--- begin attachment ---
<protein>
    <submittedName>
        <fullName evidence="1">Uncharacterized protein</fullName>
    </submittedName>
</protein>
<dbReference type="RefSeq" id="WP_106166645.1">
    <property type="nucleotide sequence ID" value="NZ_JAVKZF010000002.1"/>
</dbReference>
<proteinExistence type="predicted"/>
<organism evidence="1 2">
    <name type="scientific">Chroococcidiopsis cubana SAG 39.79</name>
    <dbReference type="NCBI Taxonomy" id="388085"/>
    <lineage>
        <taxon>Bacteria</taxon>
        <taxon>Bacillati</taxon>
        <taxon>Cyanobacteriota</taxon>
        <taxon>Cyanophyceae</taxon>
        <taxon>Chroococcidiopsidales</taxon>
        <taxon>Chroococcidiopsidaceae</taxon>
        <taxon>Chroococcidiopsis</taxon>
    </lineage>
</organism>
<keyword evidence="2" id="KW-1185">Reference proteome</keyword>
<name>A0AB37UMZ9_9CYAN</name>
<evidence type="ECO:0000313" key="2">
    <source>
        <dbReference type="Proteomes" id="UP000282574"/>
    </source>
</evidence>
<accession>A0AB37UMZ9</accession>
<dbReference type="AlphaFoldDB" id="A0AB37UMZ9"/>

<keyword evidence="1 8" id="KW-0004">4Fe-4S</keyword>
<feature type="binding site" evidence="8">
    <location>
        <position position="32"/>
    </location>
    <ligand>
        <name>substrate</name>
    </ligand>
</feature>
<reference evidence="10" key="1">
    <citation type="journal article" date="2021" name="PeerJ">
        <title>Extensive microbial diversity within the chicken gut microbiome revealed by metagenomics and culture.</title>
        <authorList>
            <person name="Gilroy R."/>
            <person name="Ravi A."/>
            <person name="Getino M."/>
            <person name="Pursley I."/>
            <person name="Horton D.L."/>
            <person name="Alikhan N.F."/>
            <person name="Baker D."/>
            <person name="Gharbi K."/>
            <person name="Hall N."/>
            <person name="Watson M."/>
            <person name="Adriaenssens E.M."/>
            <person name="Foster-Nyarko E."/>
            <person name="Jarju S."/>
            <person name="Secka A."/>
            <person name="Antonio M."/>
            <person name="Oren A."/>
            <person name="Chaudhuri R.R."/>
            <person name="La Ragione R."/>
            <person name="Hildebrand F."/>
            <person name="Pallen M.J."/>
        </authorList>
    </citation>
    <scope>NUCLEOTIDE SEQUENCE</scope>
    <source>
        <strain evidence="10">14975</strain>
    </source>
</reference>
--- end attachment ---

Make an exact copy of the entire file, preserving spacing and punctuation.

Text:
<protein>
    <submittedName>
        <fullName evidence="1">Uncharacterized protein</fullName>
    </submittedName>
</protein>
<dbReference type="RefSeq" id="WP_106166645.1">
    <property type="nucleotide sequence ID" value="NZ_JAVKZF010000002.1"/>
</dbReference>
<proteinExistence type="predicted"/>
<organism evidence="1 2">
    <name type="scientific">Chroococcidiopsis cubana SAG 39.79</name>
    <dbReference type="NCBI Taxonomy" id="388085"/>
    <lineage>
        <taxon>Bacteria</taxon>
        <taxon>Bacillati</taxon>
        <taxon>Cyanobacteriota</taxon>
        <taxon>Cyanophyceae</taxon>
        <taxon>Chroococcidiopsidales</taxon>
        <taxon>Chroococcidiopsidaceae</taxon>
        <taxon>Chroococcidiopsis</taxon>
    </lineage>
</organism>
<keyword evidence="2" id="KW-1185">Reference proteome</keyword>
<name>A0AB37UMZ9_9CYAN</name>
<evidence type="ECO:0000313" key="2">
    <source>
        <dbReference type="Proteomes" id="UP000282574"/>
    </source>
</evidence>
<accession>A0AB37UMZ9</accession>
<dbReference type="AlphaFoldDB" id="A0AB37UMZ9"/>

<keyword evidence="1 8" id="KW-0004">4Fe-4S</keyword>
<feature type="binding site" evidence="8">
    <location>
        <position position="32"/>
    </location>
    <ligand>
        <name>substrate</name>
    </ligand>
</feature>
<reference evidence="10" key="1">
    <citation type="journal article" date="2021" name="PeerJ">
        <title>Extensive microbial diversity within the chicken gut microbiome revealed by metagenomics and culture.</title>
        <authorList>
            <person name="Gilroy R."/>
            <person name="Ravi A."/>
            <person name="Getino M."/>
            <person name="Pursley I."/>
            <person name="Horton D.L."/>
            <person name="Alikhan N.F."/>
            <person name="Baker D."/>
            <person name="Gharbi K."/>
            <person name="Hall N."/>
            <person name="Watson M."/>
            <person name="Adriaenssens E.M."/>
            <person name="Foster-Nyarko E."/>
            <person name="Jarju S."/>
            <person name="Secka A."/>
            <person name="Antonio M."/>
            <person name="Oren A."/>
            <person name="Chaudhuri R.R."/>
            <person name="La Ragione R."/>
            <person name="Hildebrand F."/>
            <person name="Pallen M.J."/>
        </authorList>
    </citation>
    <scope>NUCLEOTIDE SEQUENCE</scope>
    <source>
        <strain evidence="10">14975</strain>
    </source>
</reference>